The debate over ‘best before’ dates: strict rule or just a suggestion?

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  • People often throw out food unnecessarily as they believe that 'best before' dates indicate food safety.
  • However, this isn't the case - it really is the expiry date we should consider carefully. 
  • Food wastage is a global worry, including in SA, where more than 10 million tons are wasted each year.

Many people throw out kilograms of food each month because they’re under the impression that the “best before” date on the product indicates it’s no longer safe to eat.

According to the United Nations Environment Programme's (UNEP's) Food Waste Index Report 2021, a shocking one-third of all food produced globally is lost or wasted.

A recent survey by Dalhousie University in Canada revealed that the majority of Canadians are still largely following the label and are opposed to eliminating best before dates on food products - even if it means it will help reduce food waste. The survey shows that 65% of respondents would throw out unopened food past its best before date, even as prices rise.  

READ MORE | Tips to ensure you don’t waste food in 2022

“As long as it doesn’t smell bad or whatever, I’m okay,” one man told CBC News while shopping at a farmer’s market where products don’t come with a best before date.

Another shopper said: “You can use milk a few days after the best before date ... and it’s not tragic." Yet research suggests that many people believe otherwise.

When substantial amounts of food are produced but not eaten, it has negative environmental, social and economic impacts that cannot be ignored, explains the UN. Estimates show that about 8-10% of global greenhouse gas emissions are associated with wasted food.

The case is no different for South Africa, says Saijal Sucheran. The engineer and researcher previously noted that approximately 31 million tons of food is created annually, with about a third (10.2 million tons) going to waste.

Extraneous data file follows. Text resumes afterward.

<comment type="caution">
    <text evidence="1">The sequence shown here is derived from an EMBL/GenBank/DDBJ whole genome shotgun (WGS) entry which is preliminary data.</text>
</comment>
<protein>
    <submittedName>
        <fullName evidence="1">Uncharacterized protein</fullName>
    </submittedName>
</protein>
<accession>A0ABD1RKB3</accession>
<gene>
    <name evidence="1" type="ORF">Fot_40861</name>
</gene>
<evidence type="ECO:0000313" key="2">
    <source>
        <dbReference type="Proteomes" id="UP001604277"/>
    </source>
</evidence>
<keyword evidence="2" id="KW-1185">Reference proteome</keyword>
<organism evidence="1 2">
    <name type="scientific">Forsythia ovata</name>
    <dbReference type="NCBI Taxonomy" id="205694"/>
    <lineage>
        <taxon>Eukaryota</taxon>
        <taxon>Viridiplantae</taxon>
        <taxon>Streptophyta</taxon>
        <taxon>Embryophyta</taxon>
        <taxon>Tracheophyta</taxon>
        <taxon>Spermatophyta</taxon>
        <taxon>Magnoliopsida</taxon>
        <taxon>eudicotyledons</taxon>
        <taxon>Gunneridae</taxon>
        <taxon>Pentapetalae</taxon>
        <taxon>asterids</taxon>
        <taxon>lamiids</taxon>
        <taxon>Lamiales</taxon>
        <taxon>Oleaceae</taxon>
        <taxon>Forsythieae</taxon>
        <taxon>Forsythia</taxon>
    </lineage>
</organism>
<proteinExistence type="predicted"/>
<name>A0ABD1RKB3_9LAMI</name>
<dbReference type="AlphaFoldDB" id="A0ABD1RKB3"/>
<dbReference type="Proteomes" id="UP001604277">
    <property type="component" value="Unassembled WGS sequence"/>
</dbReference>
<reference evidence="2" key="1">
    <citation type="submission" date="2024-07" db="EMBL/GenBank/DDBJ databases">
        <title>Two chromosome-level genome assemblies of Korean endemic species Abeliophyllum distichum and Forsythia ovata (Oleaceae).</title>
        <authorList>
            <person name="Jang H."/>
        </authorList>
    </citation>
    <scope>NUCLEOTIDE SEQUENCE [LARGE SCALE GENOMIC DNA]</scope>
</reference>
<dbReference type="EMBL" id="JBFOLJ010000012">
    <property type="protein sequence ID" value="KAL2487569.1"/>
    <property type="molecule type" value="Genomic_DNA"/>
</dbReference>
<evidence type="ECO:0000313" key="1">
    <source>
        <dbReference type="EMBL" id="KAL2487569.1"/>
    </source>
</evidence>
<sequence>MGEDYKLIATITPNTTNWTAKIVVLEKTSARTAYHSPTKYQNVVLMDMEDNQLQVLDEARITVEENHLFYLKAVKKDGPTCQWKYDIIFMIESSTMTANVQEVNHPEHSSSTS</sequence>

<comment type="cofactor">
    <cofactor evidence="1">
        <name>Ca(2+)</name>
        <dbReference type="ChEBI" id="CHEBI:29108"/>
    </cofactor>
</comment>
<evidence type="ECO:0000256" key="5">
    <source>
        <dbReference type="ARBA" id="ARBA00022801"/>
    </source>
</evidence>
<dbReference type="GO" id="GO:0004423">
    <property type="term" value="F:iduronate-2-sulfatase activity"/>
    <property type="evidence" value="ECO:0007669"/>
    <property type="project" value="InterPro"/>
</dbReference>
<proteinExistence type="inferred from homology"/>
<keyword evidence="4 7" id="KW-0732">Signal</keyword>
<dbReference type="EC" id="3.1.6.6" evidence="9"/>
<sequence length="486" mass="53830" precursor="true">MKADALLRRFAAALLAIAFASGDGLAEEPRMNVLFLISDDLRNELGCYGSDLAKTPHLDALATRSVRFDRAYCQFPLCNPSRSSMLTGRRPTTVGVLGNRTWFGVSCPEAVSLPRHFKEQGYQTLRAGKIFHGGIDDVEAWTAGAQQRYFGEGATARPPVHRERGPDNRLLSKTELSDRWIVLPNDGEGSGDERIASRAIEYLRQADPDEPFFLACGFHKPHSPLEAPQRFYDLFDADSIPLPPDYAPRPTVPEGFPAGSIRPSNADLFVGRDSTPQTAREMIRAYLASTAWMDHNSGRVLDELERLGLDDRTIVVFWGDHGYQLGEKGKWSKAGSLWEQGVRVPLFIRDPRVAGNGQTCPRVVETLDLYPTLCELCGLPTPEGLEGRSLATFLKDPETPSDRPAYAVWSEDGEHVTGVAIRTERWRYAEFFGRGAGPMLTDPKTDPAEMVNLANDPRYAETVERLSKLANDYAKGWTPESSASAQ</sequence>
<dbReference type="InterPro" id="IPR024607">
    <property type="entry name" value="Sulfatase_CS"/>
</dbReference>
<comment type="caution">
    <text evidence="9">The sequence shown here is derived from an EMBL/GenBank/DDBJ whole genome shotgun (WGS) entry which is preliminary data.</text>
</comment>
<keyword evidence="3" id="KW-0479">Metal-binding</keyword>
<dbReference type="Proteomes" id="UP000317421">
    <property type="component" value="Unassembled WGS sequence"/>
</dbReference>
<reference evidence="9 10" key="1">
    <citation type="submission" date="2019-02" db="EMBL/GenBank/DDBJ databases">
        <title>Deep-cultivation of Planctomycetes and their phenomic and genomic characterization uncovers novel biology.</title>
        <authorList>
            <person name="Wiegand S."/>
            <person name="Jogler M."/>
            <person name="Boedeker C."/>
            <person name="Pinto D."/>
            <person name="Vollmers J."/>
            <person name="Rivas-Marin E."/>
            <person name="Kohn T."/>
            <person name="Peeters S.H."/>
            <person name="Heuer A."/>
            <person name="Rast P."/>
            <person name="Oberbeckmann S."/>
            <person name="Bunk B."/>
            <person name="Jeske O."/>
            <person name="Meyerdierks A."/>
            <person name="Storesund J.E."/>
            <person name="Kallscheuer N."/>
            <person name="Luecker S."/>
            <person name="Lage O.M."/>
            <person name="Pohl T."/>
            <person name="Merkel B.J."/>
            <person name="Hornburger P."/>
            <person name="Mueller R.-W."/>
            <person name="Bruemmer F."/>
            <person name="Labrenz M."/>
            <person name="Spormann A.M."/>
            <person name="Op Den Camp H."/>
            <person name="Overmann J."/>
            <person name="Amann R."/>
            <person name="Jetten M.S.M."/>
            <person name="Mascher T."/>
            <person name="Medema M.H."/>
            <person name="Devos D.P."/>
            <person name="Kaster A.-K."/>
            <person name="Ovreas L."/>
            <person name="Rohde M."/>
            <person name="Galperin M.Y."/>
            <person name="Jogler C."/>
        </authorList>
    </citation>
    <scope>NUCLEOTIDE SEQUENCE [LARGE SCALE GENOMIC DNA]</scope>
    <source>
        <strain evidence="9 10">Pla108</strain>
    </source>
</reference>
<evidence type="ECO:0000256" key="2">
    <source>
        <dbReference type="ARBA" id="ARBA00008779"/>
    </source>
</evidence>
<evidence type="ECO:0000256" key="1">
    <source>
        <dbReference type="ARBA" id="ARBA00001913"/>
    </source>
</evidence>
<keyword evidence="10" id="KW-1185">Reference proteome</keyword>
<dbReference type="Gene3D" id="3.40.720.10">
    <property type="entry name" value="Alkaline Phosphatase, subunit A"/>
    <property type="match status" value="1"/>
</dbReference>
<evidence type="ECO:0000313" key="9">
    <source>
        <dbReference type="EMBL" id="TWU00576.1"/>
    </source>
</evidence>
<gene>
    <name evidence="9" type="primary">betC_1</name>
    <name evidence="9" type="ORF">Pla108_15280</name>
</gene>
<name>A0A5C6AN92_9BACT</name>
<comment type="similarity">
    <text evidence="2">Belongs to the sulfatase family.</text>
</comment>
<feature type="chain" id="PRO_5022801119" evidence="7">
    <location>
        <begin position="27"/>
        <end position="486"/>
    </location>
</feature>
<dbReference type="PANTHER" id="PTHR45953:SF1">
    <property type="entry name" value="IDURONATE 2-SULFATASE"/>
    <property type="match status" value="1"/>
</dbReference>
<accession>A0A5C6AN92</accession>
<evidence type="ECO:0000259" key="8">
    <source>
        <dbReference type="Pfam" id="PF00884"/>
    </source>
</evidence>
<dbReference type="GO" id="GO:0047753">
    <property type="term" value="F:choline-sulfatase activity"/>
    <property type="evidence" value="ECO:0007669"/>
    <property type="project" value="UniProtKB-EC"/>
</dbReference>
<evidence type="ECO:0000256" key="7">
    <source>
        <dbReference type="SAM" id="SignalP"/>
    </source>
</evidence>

“People are obsessed, hooked, [and] addicted to best before dates,” Sylvain Charlebois, Director of Agri-Food Analytics Lab, Dalhousie University, told CBC News.

READ MORE | FEEL GOOD | These compassionate chefs turned 'waste food' into 1.3 million meals for the hungry

Charlebois, who worked on the survey, says we should abide by expiry dates, but best before dates are more of a guideline to preserve the product’s quality.

“If the product has a best before date and it’s past that date, it doesn’t mean it’s bad,” he says.

What are your thoughts about consuming food products past its 'best before' date? Let us know here

Retailers removing labels

In the UK, several retailers plan to remove best before dates on certain food products to avoid foods fit for consumption going unsold.

In July this year, Forbes reported that Marks & Spencer removed best before dates from a range of their fresh produce. Their decision is part of their ‘Plan A’ sustainability commitment, wherein the retailer has pledged to halve food waste by 2030.

READ MORE | Food worth R61bn is wasted every year in SA

Some of the most commonly wasted produce include apples, potatoes and broccoli. These, along with more than 300 other fruits and vegetables, have had their best-before labels removed by the retailer. Forbes explains that dates are now replaced with a code that the retailer’s staff members use as an indicator to ensure the items are removed from sale as required.

Research published by Harvard Law School and the Natural Resources Defense Council (NRDC) in 2013 found that the dates printed on packaged foods only ended up confusing consumers and led to unnecessary food wastage as the food wasn’t bad to eat at all.

“Expiration dates are in need of some serious myth-busting because they’re leading us to waste money and throw out perfectly good food, along with all of the resources that went into growing it,” said Dana Gunders, NRDC staff scientist. She added:

Phrases like ‘sell-by’, ’use-by’, and ‘best before’ are poorly regulated, misinterpreted and leading to a false confidence in food safety. It is time for a well-intended but wildly ineffective food date labelling system to get a makeover.

Gunders and her co-authors explained that sell-by dates were only intended for retailers to help them with stock control. In other words, they suggest to the retailer when they should no longer sell foods in order to ensure they still have a good shelf life after consumers buy them.

According to one study, about 80kg of food per person a year is wasted in Canada - that’s about 35 averaged-sized watermelons, says Cameron MacIntosh, reporter at CBC News.


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